Health Life

Fruits that heal (Part 3)

Fruits are a feast to behold! They are nature’s most abundant and versatile creation. They come in a variety of colors, sizes, shapes, scents and flavors. Fruits lift the spirit, whet the appetite and provide the body with natural energy. They are thirst quenchers when eaten fresh and raw. They are the best daily guilt-free snacks and desserts.
Ever wonder why people who eat a heavy dose of fruits, together with vegetables, nuts and whole grains, live longer and better? Aside from the essential life-giving vitamins, minerals, sugars, trace elements and enzymes they offer, fruits contain bountiful phytochemicals. Phyto is derived from the Greek word meaning plant. The phytochemicals in fruits are substances with healing properties. Therefore, fruits not only provide good nutrition, but also excellent protection from illnesses and disease.
Presently in vogue are the terms nutraceuticals and pharmafoods, which merge nutrients and pharmaceuticals to describe a food’s ability to act as both a nutrient and medicine. In ancient times, fruits were regarded as magical and divine. Their nectar and ambrosia formed the basis of the food of the gods. Whatever terms are attributed to fruits, they are definitely food and medicine for the soul, heart, body and mind. Make fruits a daily part of our lives. So, here is the last part of the listing of Philippine fruits that heal.

Saging (Musa sapientum L.). Bananas are extremely nutritious. They are rich in potassium, glucose, fructose, sucrose, starch, protein, riboflavin, niacin and dietary fiber. They are good sources of vitamins A and C and contain iron, calcium, phosphorus and carbohydrates. Bananas have a high grade protein that includes three of the essential amino acids. They have a high energy value, with 99 kilocalories per 100 grams of fruit. Research showed that the fruit contains serotonin (which has an anti-stress factor), a sedative property and an effect on migraine. It also contains the phytochemical fructooligosaccharide, which is a sweet tasting nutritional fiber that appears to be useful in maintaining a healthy balance of bacteria in the colon. Medicinally, the ripe fruit is eaten for diarrhea and dysentery. The unripe fruit is sliced into pieces, sun-dried or powdered. To ensure the removal of any moisture, the powdered fruit is re-sun-dried or oven baked, then stored in amber colored bottles. Mix three tablespoonful of the powdered fruit in a glass of water for diarrhea and hyperacidity. Other parts of the banana plant are also useful for traditional healing. The juice of the roots, together with the mucilage, can be used to stop bleeding. It is also used for fever. The freshly cut trunks are used to wrap a patient with high fever. The leaves are applied to relieve headache and also as a cool dressing for inflamed and blistered skin. The flower is eaten to promote menstruation. The sap of the flower head is applied on the forehead for headaches.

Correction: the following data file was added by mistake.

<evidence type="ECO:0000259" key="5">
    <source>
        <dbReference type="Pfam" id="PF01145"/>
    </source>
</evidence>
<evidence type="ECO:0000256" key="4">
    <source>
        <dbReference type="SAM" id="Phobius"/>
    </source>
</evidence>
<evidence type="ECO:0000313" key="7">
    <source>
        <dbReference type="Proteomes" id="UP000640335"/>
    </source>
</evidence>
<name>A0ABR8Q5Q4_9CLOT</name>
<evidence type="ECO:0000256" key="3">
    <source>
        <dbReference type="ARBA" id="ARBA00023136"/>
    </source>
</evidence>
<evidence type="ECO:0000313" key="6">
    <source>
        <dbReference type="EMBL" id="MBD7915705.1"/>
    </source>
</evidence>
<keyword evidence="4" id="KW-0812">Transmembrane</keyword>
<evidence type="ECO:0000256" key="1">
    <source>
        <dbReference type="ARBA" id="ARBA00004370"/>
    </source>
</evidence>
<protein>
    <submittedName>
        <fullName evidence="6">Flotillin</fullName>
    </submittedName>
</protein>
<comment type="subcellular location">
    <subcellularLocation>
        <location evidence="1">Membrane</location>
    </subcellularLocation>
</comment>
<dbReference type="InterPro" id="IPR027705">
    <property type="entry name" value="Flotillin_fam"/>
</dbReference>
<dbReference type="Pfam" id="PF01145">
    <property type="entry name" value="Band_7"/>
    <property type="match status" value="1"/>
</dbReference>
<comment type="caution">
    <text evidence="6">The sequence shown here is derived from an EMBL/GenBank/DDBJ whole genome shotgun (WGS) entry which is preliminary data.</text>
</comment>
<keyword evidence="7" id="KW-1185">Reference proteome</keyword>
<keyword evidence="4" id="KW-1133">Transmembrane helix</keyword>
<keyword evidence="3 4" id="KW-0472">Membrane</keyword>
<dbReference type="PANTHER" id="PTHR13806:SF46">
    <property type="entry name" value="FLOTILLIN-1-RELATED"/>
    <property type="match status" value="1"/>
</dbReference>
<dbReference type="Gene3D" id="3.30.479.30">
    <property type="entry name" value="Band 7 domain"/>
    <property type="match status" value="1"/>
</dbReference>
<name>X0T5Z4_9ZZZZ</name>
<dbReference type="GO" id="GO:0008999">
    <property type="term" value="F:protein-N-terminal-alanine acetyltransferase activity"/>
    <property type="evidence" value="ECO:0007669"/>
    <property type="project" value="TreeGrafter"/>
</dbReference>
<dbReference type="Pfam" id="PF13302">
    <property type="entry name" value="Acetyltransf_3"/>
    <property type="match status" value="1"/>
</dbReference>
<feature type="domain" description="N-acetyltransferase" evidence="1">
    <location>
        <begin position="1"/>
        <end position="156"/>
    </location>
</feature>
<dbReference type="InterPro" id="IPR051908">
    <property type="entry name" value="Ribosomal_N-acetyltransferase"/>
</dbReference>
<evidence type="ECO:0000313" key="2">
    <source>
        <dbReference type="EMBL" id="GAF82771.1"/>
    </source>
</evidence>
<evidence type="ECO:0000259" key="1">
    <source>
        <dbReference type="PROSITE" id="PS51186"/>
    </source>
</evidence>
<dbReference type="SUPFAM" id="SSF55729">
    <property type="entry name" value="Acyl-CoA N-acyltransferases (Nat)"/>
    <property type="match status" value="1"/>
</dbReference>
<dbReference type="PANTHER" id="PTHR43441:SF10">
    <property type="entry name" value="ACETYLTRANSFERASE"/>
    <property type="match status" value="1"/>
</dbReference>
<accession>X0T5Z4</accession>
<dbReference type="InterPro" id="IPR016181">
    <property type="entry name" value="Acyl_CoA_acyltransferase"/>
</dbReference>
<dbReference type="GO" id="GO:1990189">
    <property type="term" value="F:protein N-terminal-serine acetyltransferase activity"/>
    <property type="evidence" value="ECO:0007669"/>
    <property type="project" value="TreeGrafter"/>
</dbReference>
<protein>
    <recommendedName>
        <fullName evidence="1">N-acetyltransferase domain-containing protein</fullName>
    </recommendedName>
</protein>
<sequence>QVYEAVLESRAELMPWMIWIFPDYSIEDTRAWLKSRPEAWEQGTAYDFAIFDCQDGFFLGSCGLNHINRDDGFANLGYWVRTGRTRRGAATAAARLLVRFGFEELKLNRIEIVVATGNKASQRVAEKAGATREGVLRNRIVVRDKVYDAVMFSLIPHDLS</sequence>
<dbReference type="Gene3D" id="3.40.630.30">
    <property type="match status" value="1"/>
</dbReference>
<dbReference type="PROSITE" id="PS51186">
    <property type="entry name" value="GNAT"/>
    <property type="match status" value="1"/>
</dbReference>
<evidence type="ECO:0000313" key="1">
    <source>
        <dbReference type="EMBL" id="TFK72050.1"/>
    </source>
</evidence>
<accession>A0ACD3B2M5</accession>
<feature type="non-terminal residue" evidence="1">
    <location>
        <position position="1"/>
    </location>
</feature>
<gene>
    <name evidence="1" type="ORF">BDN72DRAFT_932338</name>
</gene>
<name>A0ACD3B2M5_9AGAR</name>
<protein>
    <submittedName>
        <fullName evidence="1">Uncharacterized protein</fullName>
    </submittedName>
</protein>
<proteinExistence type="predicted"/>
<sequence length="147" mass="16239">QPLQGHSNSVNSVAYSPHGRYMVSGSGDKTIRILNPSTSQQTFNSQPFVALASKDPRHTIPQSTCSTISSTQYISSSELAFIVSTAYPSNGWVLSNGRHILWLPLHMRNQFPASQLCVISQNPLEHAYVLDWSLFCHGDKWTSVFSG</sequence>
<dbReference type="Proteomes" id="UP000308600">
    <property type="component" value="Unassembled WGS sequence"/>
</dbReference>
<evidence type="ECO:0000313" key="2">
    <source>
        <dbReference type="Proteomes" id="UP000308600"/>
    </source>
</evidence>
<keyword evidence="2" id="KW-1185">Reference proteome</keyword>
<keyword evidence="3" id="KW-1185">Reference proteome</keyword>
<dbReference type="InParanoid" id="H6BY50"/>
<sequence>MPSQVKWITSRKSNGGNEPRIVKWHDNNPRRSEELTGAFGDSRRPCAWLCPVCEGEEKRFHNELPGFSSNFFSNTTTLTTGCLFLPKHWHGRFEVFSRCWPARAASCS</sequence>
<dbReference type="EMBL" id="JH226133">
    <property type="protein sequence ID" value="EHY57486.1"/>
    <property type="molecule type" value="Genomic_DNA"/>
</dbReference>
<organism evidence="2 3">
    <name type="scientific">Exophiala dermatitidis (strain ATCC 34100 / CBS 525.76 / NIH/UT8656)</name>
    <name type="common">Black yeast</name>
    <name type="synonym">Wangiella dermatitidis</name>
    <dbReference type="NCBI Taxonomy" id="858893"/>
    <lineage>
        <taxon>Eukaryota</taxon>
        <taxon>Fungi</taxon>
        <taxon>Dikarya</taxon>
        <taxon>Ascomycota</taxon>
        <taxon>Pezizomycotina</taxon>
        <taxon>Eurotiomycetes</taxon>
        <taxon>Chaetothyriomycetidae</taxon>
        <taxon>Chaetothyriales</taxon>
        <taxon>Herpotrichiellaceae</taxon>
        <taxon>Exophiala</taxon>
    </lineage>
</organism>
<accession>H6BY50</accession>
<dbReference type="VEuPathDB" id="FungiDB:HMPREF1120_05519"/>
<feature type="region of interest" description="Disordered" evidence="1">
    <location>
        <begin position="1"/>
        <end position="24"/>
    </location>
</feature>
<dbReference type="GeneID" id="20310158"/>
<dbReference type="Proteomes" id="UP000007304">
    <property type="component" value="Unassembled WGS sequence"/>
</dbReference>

Tsiko (Achras zapota L.). The fruit, also known as sapodilla, is fairly rich in vitamin B and carbohydrates. Research studies showed that the bark contains tannin, saponin and sapotin. The seed contains sapotin, saponin, achrasaponin, sapotinine, alkaloid and fixed oil. Traditionally, the fruit is eaten to control dysentery, relieve fever, and prevent diseases of the liver and gall bladder. A decoction of the bark is used as a wash for wounds and skin ulcers, as gargle for sore throat, as nasal lavage in rhinitis, and as a wash for the swelling of the middle and outer ear, as well as as a vaginal wash, and enema for diarrhea and dysentery, and for relieving abdominal pain and fever. A decoction of the seed is used to increase the amount of urine.

By Jaime Z. Galvez Tan, MD MPH

The author is the chairman and founder of Health Futures Foundation, Inc., a civil society organization working to create communities of wellness in marginalized communities nationwide.